Recruitment Challenges in the Construction Industry

The American job market has been seeing historically low unemployment levels for some time now, meaning it’s harder for employers to find qualified job applicants to fill key positions. But some industries are feeling the sting of the tight labor market more painfully than

Tight Labor Market in Construction

The construction industry in particular is finding it difficult to recruit and train qualified employees. “With the retirement of baby boomers in full swing, the construction industry is grappling with its biggest challenge: refilling its pool of employees,” says Jason M. Bailey, an author for The New York Times.

Specifically, Bailey says, the industry is seeing resistance from young workers pursuing careers in construction. They either believe the industry to be unstable or are reacting to long-standing exhortations from their parents to pursue a college education. Overall, says Bailey, they are finding jobs in this field to be undesirable.

The Stigma of Construction Jobs

Indeed, industry advocates argue that despite competitive salaries—

the Bureau of Labor Statistics lists the median wage for construction equipment operators at roughly $47,000 per year—and no requirement to pursue a costly and time-consuming advanced degree, blue-collar jobs are often stigmatized in the minds of younger jobseekers.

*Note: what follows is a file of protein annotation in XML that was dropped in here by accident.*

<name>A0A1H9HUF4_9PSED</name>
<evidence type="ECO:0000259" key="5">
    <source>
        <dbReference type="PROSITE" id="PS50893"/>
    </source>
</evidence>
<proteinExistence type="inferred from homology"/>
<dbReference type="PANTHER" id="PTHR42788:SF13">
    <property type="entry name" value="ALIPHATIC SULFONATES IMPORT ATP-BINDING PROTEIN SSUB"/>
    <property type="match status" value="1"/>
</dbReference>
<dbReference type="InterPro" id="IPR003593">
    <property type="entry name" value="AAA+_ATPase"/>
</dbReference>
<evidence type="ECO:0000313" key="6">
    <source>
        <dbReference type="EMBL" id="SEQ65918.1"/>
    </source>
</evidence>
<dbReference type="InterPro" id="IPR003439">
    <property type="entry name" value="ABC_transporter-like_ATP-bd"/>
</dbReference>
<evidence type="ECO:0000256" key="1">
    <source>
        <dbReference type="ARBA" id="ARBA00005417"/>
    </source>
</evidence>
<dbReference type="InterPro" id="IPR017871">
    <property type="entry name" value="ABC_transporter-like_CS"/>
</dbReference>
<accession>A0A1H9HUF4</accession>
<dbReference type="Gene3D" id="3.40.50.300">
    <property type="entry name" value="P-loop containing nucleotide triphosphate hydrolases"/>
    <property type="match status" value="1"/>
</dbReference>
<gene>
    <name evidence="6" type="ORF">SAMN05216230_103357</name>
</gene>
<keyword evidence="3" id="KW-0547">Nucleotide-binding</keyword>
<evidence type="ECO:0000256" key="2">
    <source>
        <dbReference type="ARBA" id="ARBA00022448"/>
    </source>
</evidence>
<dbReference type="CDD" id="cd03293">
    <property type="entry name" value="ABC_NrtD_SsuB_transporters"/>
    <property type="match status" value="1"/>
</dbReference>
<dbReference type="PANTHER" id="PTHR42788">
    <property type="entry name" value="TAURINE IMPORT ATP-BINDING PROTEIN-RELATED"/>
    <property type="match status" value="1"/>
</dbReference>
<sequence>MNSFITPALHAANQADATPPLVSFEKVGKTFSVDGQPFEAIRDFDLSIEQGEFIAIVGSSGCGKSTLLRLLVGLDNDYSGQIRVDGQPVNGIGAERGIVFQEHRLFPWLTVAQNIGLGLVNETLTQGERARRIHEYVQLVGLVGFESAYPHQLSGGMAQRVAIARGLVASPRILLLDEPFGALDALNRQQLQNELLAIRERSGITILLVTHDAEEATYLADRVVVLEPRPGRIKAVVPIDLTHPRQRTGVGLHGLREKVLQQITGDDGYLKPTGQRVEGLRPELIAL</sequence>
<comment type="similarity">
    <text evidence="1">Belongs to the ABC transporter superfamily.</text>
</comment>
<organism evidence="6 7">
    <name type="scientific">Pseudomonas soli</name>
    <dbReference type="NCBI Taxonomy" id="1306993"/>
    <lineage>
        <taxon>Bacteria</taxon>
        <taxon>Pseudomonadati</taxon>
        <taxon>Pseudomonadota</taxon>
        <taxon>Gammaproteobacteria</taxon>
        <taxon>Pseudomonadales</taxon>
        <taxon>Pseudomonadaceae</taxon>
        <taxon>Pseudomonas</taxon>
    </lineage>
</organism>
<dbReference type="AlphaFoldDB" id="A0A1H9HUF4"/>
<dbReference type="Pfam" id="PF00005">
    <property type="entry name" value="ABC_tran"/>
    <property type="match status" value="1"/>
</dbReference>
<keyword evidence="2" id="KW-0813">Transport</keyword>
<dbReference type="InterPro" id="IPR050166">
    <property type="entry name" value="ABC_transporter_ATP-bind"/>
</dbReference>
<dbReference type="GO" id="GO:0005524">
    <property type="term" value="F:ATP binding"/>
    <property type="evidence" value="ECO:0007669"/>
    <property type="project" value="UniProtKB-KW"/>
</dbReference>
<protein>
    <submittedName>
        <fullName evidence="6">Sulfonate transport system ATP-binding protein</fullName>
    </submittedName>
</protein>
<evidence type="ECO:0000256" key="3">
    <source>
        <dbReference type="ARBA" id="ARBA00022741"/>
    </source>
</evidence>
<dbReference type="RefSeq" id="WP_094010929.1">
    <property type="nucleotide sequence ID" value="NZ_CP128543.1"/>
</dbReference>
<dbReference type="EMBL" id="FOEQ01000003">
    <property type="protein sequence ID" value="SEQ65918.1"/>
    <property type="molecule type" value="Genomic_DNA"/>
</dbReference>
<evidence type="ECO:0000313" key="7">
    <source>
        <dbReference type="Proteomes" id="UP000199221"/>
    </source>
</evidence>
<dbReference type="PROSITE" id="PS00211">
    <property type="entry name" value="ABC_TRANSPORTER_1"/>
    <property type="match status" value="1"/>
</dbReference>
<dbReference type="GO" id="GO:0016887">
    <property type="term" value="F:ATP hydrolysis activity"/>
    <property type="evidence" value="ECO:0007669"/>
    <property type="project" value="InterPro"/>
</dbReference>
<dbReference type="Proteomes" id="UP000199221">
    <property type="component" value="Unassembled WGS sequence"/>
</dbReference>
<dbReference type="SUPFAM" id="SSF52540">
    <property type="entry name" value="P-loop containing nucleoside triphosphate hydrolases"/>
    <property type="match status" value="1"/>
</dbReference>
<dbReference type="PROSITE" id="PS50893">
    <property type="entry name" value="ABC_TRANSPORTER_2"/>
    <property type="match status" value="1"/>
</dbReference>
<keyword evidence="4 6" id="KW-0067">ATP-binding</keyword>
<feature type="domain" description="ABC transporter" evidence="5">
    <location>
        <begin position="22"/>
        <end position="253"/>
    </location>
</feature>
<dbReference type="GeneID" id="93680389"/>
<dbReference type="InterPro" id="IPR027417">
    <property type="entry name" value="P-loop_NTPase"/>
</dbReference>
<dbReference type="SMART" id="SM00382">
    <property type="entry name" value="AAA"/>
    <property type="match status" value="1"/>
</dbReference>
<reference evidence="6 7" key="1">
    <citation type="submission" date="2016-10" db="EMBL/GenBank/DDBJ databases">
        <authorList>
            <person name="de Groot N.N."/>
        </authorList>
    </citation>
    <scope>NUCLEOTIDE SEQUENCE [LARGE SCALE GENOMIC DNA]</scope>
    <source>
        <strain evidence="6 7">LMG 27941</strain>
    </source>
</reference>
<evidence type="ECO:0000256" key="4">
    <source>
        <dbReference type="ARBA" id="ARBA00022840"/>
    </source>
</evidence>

Bailey adds that demographic and societal changes mean that younger generations are often unfamiliar with operating any kind of heavy machinery, noting that Millennials and Generation Z are more likely to have grown up playing “Call of Duty” rather than driving a tractor on the family farm.

Gamification to the Rescue?

Faced with labor shortages and some negative perceptions about the jobs they have to offer, some are exploring more innovative ways to connect with younger audiences, leveraging their love of technology toward that end.

Some construction companies, for instance, are purchasing simulators in an attempt to connect a video-game-focused culture to the world of bulldozers and cranes. Realistic, digital simulations are seen as a potential means of recruiting and training younger generations for operating this construction equipment in real-life, on-the-job settings.

Whether leveraging the younger generations’ appetite for video game tech and all things digital will help attract and train younger workers in the construction industry remains to be seen. But the effort illustrates the challenge many industries are facing with not only recruiting young talent but also finding effective ways to keep them engaged.